Erik Kriss, spokesman for the New York State Department of Correctional Services, downplays the influence of gangs among the approximately 60,000 inmates in New York State’s 67 prisons.
“We do have an advantage over the county jails,” Kriss says. “If we have a half-dozen guys coming in from Nassau and we know they’re affiliated with rival gangs, we have a huge prison system,” suggesting that each inmate could be sent to a separate prison hundreds of miles away to avoid having them join forces during their extended stay.
“We don’t accept or tolerate gang activity, but we do recognize that [gangs] are a reality,” he says, adding that there are disciplinary measures for those who do something to show that they are a gang member.
But with prison inmates disciplined 1,193 times so far in 2009 for violating anti-gang rules—which can include receiving a letter with gang references or drawing a gang-related symbol on one’s shirt—it doesn’t look like anyone is asking for permission.
For those gang bangers who don’t spend the majority of their criminal careers locked up, but instead opt for trying to start over as a law-abiding citizen, life on the outside can sometimes be as constricting as being back in the cell.
“It’s hard for these guys because invariably they go back to the same neighborhoods, same friends,” Lundquist says. “If you live in a certain area you can’t help but be close to these guys.”
Sometimes the gang life quickly catches up with them and they wind up dead. “You feel bad, you just spoke to the guy and his life was cut short for something stupid,” says Nassau’s Focazio.
But there is help out there.
“You can’t minimize it, because at any time it can happen,” says Kevin Robinson, a case manager for the nonprofit Education & Assistance Corp (EAC) in Hempstead, which hosts the twice-weekly Council of Thoughts and Actions, a support group for those trying to get their lives on track. “It’s just a false pretense that [gang members] can’t get out,” he says of gangs, in between helping a line of men with paperwork following a recent meeting.
An ex-con himself who has rebuilt his life since he got out four years ago, Robinson is a testament to the work done by his organization: helping find jobs for recently released inmates and having them enrolled in job-training classes. Groups like his buttress the work that parole officers do to keep ex-felons in check and probations officers do for misdemeanor offenders.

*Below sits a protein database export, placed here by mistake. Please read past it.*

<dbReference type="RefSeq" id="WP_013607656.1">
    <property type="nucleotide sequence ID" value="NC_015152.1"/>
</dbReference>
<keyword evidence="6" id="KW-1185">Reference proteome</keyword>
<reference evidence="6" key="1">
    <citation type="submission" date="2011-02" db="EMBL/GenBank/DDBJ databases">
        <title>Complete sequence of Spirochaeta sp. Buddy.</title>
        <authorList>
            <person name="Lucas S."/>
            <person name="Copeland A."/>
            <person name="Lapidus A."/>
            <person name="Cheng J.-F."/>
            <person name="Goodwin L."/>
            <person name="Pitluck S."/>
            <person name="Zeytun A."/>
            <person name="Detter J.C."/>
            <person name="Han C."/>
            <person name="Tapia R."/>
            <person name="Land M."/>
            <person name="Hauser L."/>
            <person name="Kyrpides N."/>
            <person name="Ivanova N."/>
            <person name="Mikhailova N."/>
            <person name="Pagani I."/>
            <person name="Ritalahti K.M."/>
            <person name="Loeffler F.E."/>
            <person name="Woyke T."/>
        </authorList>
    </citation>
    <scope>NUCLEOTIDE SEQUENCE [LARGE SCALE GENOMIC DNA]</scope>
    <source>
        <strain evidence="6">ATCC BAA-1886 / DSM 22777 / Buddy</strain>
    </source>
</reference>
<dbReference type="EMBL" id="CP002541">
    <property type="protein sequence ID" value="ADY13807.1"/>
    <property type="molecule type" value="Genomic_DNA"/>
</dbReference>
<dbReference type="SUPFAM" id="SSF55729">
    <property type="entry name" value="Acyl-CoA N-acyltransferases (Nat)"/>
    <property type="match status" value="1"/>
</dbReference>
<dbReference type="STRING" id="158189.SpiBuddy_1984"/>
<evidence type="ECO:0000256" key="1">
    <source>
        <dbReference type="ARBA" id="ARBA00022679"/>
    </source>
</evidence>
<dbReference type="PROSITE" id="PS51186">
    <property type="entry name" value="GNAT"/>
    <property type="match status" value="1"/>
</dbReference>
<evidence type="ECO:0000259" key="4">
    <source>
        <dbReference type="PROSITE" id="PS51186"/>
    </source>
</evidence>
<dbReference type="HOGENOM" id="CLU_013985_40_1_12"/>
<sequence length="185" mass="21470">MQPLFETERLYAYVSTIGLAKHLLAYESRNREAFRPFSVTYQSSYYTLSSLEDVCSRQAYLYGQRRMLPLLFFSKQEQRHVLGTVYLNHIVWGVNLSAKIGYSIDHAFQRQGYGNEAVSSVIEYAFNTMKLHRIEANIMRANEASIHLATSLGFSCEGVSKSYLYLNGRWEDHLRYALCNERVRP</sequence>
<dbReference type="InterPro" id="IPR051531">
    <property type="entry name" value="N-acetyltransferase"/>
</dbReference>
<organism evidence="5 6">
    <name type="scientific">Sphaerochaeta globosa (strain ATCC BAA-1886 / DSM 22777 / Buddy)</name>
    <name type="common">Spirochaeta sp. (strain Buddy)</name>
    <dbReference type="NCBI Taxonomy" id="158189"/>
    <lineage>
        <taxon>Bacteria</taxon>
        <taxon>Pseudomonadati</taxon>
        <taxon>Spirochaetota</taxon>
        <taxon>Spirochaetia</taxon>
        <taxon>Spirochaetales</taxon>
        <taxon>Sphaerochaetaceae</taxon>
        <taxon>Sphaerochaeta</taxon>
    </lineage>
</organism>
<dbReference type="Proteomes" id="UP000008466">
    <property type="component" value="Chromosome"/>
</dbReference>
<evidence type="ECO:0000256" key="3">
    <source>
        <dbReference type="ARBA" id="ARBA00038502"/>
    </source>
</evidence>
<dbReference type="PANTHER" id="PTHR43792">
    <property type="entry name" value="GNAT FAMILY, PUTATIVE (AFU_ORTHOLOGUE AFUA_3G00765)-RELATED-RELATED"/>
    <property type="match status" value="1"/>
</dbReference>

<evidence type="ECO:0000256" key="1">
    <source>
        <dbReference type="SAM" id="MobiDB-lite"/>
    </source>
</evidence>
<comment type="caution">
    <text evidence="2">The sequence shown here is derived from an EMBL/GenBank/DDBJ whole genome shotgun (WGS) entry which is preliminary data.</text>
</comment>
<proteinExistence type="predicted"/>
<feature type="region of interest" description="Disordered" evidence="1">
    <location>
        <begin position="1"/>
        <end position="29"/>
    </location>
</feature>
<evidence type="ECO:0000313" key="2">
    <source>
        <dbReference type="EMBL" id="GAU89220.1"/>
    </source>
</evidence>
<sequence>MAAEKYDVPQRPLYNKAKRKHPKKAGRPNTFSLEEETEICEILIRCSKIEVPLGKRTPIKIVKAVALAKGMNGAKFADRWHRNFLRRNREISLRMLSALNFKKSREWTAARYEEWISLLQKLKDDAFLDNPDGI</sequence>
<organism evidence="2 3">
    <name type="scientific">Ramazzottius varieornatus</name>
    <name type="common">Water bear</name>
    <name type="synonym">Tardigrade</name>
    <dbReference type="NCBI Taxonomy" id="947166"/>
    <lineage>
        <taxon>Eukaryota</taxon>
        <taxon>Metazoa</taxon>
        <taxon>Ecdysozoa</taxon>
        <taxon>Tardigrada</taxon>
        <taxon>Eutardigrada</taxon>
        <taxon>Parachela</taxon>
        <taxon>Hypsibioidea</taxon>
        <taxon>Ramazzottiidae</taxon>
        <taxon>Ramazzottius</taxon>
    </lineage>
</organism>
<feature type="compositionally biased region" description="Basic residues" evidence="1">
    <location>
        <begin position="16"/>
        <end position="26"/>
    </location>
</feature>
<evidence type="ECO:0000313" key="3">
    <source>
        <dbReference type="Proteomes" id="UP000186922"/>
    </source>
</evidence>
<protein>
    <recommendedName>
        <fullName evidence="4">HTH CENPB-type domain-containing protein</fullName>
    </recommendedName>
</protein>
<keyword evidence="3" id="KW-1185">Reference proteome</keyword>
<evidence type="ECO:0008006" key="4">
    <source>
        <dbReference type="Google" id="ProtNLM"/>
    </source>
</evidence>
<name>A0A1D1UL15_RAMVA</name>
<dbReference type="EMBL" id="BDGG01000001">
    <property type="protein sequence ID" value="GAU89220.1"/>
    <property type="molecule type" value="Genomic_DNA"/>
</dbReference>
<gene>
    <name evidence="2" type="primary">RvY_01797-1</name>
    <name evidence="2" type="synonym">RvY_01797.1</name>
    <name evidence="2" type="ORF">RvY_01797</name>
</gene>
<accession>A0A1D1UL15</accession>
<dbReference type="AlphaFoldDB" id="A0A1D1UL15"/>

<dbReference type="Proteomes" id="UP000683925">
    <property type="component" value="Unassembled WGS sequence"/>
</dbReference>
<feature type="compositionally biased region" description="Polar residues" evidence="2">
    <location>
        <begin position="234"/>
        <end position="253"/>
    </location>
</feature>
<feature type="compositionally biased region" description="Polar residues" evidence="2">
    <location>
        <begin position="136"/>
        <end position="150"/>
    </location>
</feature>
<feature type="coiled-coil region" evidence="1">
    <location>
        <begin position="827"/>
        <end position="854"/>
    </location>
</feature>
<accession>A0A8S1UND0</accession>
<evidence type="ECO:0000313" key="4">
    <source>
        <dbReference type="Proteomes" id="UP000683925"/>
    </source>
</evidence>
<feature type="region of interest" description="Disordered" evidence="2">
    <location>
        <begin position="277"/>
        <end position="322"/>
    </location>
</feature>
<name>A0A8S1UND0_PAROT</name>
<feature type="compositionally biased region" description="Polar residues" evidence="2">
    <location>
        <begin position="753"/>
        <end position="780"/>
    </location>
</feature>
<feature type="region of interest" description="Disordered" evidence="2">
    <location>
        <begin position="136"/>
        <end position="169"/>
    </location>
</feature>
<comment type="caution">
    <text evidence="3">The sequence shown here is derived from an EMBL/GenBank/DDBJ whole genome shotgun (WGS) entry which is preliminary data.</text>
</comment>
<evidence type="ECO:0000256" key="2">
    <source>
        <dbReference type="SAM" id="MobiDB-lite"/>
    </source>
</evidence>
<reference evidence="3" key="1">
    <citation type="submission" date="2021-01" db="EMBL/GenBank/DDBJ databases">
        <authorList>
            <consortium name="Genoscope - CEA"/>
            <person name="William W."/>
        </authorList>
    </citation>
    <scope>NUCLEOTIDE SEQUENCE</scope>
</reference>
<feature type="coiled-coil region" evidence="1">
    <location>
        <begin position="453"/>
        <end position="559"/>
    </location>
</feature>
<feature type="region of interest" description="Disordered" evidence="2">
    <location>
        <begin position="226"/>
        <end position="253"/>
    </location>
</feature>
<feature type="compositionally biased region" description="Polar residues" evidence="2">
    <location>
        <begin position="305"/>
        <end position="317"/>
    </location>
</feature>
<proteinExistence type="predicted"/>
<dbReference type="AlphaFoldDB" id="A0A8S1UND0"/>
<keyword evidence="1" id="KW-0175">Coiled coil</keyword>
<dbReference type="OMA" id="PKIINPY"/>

And business is booming. The same day as Roosevelt Day, a Youth Summit at Timberline Park in Brentwood was held with anti-gang messages touted; this followed several shootings at the park over the summer.
Leonard Jeffries, Jr., a professor of African-American studies and political science at the City College of New York, one of the speakers in Roosevelt, says the hands-on approach works best. “We have to get right to the playgrounds, into the streets, where the young people are, because they’ve been pushed there,” he says.
But for the dozens of anti-gang groups on LI that focus on post-incarceration rehabilitation in addition to reaching out to the youth before they go down the wrong path, it is a monumental task they face. The goal is similar to getting an addict in rehab before they change their minds. “We have to get these guys as soon as they get out of jail,” says Bishop J. Raymond Mackey, pastor of Tabernacle of Joy in Uniondale and HEVN’s founder, adding that an ex-gang member once walked straight to his Baptist church from jail.
“I was fortunate in my situation, I’m not walking away with any physical scars, but I am walking away with mental and emotional ones from things I’ve seen,” says Daniels. “One of my friends was shot dead in front of me.”
Despite his hardships, which started with being one of four children raised by a single mother, Daniels is not tempted to return to the guaranteed high-pay world of drug dealing. But he does still describe the Bloods as a positive organization at its core.
“I’m not defending gangs, I’m going against the things that they’re doing,” he says as he tries to reconcile being an anti-gang advocate who talks of a misconstrued history of one of the nation’s largest street gangs. “I just want them to stop what they’re doing and do what they were intended to do,” which, he says, is to be community organizers, as the founders intended decades ago, and not drug dealers and murderers.
Regardless of his seemingly conflicting worldview, Daniels, HEVN and the dozens of similar anti-gang violence organizations across Long Island have their work cut out for them.
This is part 2 of our special series Gangs of Long Island.